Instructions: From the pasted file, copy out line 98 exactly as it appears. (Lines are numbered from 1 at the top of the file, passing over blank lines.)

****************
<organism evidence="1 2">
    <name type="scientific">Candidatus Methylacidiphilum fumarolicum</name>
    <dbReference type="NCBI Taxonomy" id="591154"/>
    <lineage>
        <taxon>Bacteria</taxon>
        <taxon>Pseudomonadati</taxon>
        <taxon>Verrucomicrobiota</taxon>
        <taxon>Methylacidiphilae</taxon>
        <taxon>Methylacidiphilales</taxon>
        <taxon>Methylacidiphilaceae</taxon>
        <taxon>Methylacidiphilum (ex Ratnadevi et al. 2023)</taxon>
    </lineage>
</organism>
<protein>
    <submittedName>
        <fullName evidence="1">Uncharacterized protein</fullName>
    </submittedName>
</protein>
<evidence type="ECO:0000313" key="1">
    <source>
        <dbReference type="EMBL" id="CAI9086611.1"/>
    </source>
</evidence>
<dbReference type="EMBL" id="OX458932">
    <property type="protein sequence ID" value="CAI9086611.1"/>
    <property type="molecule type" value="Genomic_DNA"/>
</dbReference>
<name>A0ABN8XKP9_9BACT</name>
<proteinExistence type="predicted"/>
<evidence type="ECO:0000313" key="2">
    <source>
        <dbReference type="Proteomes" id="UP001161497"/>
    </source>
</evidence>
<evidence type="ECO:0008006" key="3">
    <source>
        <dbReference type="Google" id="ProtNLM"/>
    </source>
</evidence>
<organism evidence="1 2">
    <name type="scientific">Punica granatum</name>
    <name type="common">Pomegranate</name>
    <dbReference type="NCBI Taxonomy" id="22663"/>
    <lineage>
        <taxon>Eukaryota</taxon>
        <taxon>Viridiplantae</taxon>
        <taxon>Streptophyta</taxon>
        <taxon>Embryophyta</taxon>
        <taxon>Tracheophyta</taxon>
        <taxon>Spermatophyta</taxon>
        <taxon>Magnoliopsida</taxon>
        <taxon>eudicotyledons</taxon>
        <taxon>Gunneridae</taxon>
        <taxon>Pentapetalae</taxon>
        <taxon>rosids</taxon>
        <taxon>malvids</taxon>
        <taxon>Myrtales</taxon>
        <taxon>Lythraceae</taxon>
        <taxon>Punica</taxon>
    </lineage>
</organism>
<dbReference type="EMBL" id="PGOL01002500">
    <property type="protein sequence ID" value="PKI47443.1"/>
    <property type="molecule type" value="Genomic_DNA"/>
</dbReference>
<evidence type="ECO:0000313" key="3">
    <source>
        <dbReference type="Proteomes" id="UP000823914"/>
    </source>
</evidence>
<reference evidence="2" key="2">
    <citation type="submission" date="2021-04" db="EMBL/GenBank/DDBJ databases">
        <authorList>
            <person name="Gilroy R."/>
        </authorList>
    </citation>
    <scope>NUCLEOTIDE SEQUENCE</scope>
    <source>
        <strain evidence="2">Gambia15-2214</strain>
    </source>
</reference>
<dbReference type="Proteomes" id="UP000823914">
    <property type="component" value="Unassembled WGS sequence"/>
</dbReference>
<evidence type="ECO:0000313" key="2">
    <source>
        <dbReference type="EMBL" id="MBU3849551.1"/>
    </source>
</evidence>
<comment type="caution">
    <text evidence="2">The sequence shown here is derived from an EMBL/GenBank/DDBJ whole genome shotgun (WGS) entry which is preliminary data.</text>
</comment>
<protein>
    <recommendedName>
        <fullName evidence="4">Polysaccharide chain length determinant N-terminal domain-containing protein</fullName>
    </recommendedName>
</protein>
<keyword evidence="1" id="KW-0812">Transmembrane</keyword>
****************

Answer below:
<keyword evidence="1" id="KW-0812">Transmembrane</keyword>